Taking for granted the utility of the APD-based receiver, the next challenge is to design a high-performance APD for use at high bit rates that is reliable and manufacturable. The desire to detect wavelengths in the 1300- to 1600-nm range dictates the use of an In0.53Ga0.47As absorption layer-grown lattice matched to an InP substrate, as in standard telecommunications PIN diodes. The need to achieve avalanche multiplication requires the presence of sufficiently high electric fields, but the narrow bandgap InGaAs (Eg ~ 0.75 eV) suffers from intolerably large tunneling leakage currents at electric fields lower than those required to exhibit significant avalanche multiplication in this material.
Fig. 2. Schematic of separate absorption and multiplication APD in which a doped field-control layer maintains high electric field in the multiplication layer and low field in the absorption layer.

The ubiquitous solution to this problem has been the adoption of the separate absorption and multiplication (SAM) APD structure in which the absorption and multiplication functions are relegated to different layers of the device. A field-control layer of moderately doped InP is designed to maintain low electric field in the InGaAs absorption layer while supporting high field in an InP multiplication layer (see Fig. 2). The wider bandgap InP (Eg ~ 1.35 eV) exhibits avalanche multiplication without tunneling and is transparent to wavelengths longer than 0.95 micron.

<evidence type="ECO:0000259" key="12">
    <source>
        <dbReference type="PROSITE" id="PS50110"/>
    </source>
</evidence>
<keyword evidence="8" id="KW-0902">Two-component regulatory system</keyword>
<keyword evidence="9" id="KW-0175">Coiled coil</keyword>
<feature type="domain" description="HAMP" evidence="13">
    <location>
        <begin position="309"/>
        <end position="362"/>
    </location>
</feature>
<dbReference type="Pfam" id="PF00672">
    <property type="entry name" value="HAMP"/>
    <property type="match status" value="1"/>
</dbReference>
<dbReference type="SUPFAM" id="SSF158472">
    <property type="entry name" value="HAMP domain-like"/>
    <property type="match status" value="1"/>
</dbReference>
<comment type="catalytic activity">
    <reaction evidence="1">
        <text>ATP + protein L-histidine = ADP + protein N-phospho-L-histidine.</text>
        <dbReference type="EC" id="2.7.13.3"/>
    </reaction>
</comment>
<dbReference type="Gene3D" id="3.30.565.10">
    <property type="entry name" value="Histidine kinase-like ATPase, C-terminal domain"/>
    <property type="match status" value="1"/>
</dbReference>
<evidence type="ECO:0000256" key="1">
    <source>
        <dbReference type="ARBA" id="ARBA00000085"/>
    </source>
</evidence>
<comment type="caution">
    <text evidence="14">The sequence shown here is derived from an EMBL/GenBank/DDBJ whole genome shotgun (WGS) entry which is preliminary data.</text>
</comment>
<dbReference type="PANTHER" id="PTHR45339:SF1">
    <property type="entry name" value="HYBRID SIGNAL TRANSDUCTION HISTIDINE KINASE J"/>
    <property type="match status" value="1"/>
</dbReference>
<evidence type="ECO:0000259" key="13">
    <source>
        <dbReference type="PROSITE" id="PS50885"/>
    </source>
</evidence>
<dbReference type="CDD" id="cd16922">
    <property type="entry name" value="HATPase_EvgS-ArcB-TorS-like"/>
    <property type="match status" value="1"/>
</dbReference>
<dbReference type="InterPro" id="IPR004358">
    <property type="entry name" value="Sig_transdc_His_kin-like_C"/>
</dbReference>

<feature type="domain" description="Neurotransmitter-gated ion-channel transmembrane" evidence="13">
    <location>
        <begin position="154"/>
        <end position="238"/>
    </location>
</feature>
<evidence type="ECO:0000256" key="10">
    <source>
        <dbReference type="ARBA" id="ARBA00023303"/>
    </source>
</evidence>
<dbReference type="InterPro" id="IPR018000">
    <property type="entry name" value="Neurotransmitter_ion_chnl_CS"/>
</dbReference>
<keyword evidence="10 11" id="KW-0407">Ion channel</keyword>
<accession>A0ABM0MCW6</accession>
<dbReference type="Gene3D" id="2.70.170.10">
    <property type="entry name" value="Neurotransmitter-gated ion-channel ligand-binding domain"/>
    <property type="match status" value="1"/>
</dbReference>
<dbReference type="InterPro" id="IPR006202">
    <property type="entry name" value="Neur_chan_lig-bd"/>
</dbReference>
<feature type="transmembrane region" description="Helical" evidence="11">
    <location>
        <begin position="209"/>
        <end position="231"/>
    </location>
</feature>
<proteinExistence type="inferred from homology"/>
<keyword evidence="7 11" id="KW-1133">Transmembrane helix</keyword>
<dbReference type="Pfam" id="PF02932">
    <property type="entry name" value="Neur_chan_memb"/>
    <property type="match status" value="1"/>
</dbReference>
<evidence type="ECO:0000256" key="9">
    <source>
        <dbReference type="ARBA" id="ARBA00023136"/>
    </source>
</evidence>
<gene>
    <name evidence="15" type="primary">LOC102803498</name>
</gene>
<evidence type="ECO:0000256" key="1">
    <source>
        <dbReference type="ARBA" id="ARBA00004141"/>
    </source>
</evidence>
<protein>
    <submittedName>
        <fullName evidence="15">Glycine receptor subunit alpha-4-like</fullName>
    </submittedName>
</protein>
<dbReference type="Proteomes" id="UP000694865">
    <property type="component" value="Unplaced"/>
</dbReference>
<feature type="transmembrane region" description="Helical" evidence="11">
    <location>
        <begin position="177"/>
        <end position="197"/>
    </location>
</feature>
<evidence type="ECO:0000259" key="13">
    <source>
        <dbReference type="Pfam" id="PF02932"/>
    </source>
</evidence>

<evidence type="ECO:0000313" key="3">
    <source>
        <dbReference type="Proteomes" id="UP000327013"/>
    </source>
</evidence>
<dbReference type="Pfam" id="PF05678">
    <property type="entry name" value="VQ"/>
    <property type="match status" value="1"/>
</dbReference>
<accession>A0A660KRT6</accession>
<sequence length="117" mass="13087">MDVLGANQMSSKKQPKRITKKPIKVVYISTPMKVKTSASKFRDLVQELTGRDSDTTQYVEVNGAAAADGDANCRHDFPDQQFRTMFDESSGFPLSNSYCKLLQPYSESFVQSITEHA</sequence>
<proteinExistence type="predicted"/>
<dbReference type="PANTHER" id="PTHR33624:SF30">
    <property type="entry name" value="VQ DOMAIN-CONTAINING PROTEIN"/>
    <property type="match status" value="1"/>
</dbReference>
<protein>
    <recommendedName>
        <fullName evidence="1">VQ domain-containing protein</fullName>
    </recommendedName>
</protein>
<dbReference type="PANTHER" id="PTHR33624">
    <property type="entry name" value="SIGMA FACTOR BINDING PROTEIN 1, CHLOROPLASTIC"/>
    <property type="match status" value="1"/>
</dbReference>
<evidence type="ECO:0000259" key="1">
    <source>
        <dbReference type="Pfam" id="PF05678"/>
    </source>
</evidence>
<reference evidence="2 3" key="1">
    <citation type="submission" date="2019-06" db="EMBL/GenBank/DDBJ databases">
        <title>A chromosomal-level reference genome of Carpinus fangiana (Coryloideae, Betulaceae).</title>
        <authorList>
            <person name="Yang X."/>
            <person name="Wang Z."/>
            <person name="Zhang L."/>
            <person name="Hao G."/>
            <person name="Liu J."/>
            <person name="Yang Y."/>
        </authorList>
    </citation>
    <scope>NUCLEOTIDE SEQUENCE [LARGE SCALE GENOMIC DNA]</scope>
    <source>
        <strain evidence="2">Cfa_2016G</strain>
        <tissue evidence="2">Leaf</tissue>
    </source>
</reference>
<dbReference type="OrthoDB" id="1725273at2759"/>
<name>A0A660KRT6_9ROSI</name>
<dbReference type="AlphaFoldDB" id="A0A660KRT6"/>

The SAM-APD structure has been adopted in all commercially available APDs for long-wavelength telecommunications applications, but beyond this rudimentary concept, design details vary widely. Unlike the standard PIN diode (a device with sufficient maturity that virtually all the commercial offerings are quite similar in design), the InGaAs/InP APD exists in many variations.

Regardless of bit rate, perhaps the most critical APD design issue is maintaining gain uniformity across the active area of the device. The tendency for enhancement of electric fields at the edge of the active area is a basic property of the physics of finite-size planar positive-negative (p-n) junctions. These enhanced edge fields lead to larger gain at the device edges and premature "edge breakdown," which has harmful effects on device performance. The key to alleviating edge breakdown is to reduce the electric field intensity at the device edges, and device designers have come up with numerous approaches to solving this problem.

Techniques for controlling edge breakdown in planar junctions can be grouped into three general approaches (see Fig. 3):

  • Low doping density at junction edges (conventional guard rings)
  • Control of the total charge profile in the field-control layer
  • Control of the junction profile.
Fig. 3. Various schemes are used to reduce the electric field intensity at the edge of planar diffused junctions used in making APDs: (a) low doping at junction periphery, (b) reduction of peripheral field-control charge by etching and epitaxial regrowth, (c) wider multiplication layer at device periphery, and (d) floating guard rings.

In the first approach, edge fields are reduced by using a lower doping density in the device periphery than in the device center (see Fig. 3a). This has been accomplished using ion implantation or low-temperature diffusion of an appropriate dopant that is different from the dopant used to create the central region of the junction. The second technique requires two epitaxial growth steps: epitaxy is carried out up to the field-control layer where a mesa etch is performed, and then a subsequent epitaxial regrowth completes the structure (see Fig. 3b). In the third approach, a junction of constant doping density is shaped to create a wider multiplication region with consequently lower electric fields in the peripheral region of the device (see Fig. 3c). A related concept is the use of "floating" guard rings, which have the same doping as the central region but are electrically isolated from it and tend to lower the surface electric fields when the junction is biased (see Fig. 3d).